The Madison County Quorum Court will have at least two new justices of the peace after the Nov. 3 General Election as a pair of incumbents are not seeking re-election.

Democrat Sherri Cozad is running unopposed in District 3. She will replace Rick McLoud, who decided not to run for re-election for health reasons.

In District 6, Republican Wendy Pettz will face Democrat Travis Dotson on Nov. 3. The winner will replace Kenny Thomas, who moved from the district.

Quorum court members serve two-year terms, according to Madison County Clerk Tamitha Blocker.

Two incumbent JPs face opponents in the Nov. 3 election. In District 6, Republican Luke Dotson is challenging incumbent Democrat T.J. McCollough, while in District 9, Democrat Brandi McConnell Solorzano of Aurora is challenging incumbent Republican Matt Cleaver, who is seeking his second term on the court.

Incumbents running unopposed on Nov. 3 will be Democrat Jack E. Hudgins in District 1; Republican T.W. Dotson in District 2, Democrat Pattie Shinn in District 4, Republican Larry D. Garrett in District 7 and Democrat Devin Glenn in District 8.

Early voting will take place at the Madison County Courthouse. Week one will be Oct. 19-24 from 8 a.m. to 6 p.m. and from 10 a.m. to 4 p.m. on Saturday.

Week two will be Oct. 26-31. The last day to Early Vote will be from 9 a.m. to 5 p.m. on Monday, Nov. 2.

Fear of voting on Nov. 3 due to the Covid-19 Pandemic prompted state officials to allow voters to submit absentee ballots.

The deadline to request a mail-in ballot, by law, is one week before the Nov. 3 election. Blocker has urged voters to request an absentee ballot sooner rather than later.

Voters can request an absentee ballot at madisoncogov.com or by calling (479) 738-2747. A voter also can get registration and polling information at www.voterview.org.

Solorzano is seeking public office for the first time in challenging Cleaver, who replaced Chance Bryant on the court two years ago.

Solorzano is part owner of The Expelled and is a design assistant for Assemblage Wall Coverings.

Solorzano said she is running for office “because I feel like our quorum sits on their hands and says ‘well, there’s nothing we can do about that, so let’s move on.’ They do this without doing any actual research to see if these things can be done.”

Madison County Judge Frank Weaver earlier this year told the court that if Issue 1 on the Nov. 3 ballot is not approved by voters, it could cost the county more than $500,000 a year for roads and bridges.

The Arkansas Legislature in 2012 approved a half-cent sales tax, which generates about $90 million a year for roads. The tax is scheduled to sunset or go away in 2023 if it is not made permanent on Nov. 3.

The Arkansas Highway Department gets 70 percent of the tax revenue, with cities and counties getting the other 30 percent.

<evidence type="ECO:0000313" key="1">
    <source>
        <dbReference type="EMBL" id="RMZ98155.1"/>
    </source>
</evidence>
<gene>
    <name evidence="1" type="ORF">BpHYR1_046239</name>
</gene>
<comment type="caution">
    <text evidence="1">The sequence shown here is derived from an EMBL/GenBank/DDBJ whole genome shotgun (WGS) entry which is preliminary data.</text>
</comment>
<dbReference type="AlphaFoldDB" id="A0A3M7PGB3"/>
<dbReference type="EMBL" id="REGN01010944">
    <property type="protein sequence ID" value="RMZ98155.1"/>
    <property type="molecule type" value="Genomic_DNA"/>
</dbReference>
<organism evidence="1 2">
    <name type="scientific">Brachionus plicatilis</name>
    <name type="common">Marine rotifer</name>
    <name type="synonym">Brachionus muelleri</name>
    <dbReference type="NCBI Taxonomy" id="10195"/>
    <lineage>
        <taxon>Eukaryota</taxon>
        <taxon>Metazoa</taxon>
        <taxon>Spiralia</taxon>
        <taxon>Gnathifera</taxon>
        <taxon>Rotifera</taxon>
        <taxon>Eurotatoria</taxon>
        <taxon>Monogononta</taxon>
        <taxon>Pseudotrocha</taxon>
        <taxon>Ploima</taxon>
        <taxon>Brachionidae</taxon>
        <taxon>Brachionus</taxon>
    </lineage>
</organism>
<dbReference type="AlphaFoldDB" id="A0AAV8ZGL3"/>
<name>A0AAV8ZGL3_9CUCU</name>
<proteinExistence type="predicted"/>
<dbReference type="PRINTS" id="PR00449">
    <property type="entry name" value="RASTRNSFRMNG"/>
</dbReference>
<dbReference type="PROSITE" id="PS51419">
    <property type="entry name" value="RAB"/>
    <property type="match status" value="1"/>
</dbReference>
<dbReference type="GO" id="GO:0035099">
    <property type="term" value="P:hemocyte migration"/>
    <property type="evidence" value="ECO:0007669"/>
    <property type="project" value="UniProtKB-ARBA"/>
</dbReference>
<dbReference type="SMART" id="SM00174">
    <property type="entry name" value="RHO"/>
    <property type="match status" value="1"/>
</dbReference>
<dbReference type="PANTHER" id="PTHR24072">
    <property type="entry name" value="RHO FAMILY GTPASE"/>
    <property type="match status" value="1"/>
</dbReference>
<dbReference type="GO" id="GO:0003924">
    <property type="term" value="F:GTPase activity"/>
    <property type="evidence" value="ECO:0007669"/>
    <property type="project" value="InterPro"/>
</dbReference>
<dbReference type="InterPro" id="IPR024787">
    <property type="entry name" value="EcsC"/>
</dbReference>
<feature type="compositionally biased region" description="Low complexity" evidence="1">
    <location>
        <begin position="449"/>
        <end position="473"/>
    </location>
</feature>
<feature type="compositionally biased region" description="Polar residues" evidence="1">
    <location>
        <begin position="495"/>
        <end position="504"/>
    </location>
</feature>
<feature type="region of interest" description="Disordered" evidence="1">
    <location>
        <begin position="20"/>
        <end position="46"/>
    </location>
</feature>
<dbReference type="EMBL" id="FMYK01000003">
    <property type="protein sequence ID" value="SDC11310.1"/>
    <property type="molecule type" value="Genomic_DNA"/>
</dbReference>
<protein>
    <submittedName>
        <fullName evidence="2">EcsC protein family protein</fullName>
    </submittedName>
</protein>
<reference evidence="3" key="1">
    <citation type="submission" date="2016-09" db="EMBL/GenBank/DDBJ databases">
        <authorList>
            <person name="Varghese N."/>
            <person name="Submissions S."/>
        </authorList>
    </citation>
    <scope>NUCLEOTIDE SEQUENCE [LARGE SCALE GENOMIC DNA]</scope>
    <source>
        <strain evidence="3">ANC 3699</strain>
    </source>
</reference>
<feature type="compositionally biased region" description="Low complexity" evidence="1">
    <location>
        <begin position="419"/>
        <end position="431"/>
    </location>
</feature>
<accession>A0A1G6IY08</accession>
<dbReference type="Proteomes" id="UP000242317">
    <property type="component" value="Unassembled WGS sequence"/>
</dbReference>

Weaver said the $500,000 that Madison County receives is for road construction, overlays and bridges. The City of Huntsville receives $54,677 in turnback money, with St. Paul getting $2,634 and Hindsville $1,422.

Weaver told the court, “If this sunsets in 2023 and is not passed again, it’s about $500,000 a year to road and bridge. There’ll have to be some cuts made or some money made up somewhere.”

Solorzano was asked where, if she wins a seat on the court, the lost money would be made up.

“Internal audits, of every line item in the county budget. More often than not, you can spot frivolous spending, and correct that,” she said. “Now, do I think there is $500K worth of frivolous spending? No, absolutely not, but I think combined with the audits, and having a judge that is willing to go to LR [Little Rock] and fight for our county, be it in legislative sessions or with grant writing, we might be able to curb some of those expenses.”

Madison County does not have regulations concerning tiny houses or cabins that often go up without water and sewer. Only the state Department of Health regulates sewer.

Solorzano said, “I ABSOLUTELY think this should be addressed by this court. This goes back to question number 1, another reason I am running. There is no reason to not have a hygienic property within our county. Raw sewage is a problem, governments made regulations to protect its people, as well as the environment. They are there for a reason.

Solorzano said she is “pro-tiny house,” if they “are maintained like a traditional home, and or located in a RV park with such amenities.”

Solorzano was asked about other issues facing the court.

“Use of county resources for personal gain, not taking advantage of programs and grants offered by the state, and how they handle budgeting. Just to name a few,” she said.

Cleaver said, “With a vacant position I felt it my due diligence to represent the largest district in Madison County to uphold, if not possibly better the court with new ideas while standing on the solid foundation laid by former JP Chance Bryant. One cannot sit in the stands and criticize if they are unwilling to get on the field.”

Cleaver also addressed Issue 1 on the Nov. 3 ballot.

“IF Amendment 1 does in fact not pass, the county budget would suffer, no doubt. The county currently receives two checks from this turnback on a monthly basis,” he said. “One check represents a bulk of the turnback which is placed into Road & Bridge. The other is placed into the General Fund. Since Road & Bridge has historically carried a surplus the supervisor of that fund, the County Judge, would have to manage the funds, or lack of, accordingly.” 

Cleaver, concerning tiny houses, said, “The County does not have the jurisdiction on tiny houses or cabins that going up without water or sewer. The same reach that is applied to someone building improvements on their property; i.e. a hay barn, shop building, wood shed, etc. Furthermore, when the court visited this subject earlier in the year it was constrained to enforcing regulations due to a lack of manpower in the sheriff’s office. At this time, although a tough subject, I feel 95% of the county should not suffer with zoning regulations to appease 5%. Let me reinstate, tough subject.”

Other issues facing the court include “Accountability. Management. Sustainability,” he said. “Madison County is still without a jail. This is a growing concern that through these trying times does not have any future plans or even Jail Committee meetings that I am aware of. The ever-growing costs of storing inmates in other counties is putting hardships on the budget that will only worsen.

“The sheriff’s office struggles with retention to other departments, and grant applications for deputy cost sharing are met with opposition. This county body must work in unison and hold each employee accountable for their office. Checks and balances are put in place to keep the County diligent in spending taxpayer dollars. We must abide by said checks and balances.”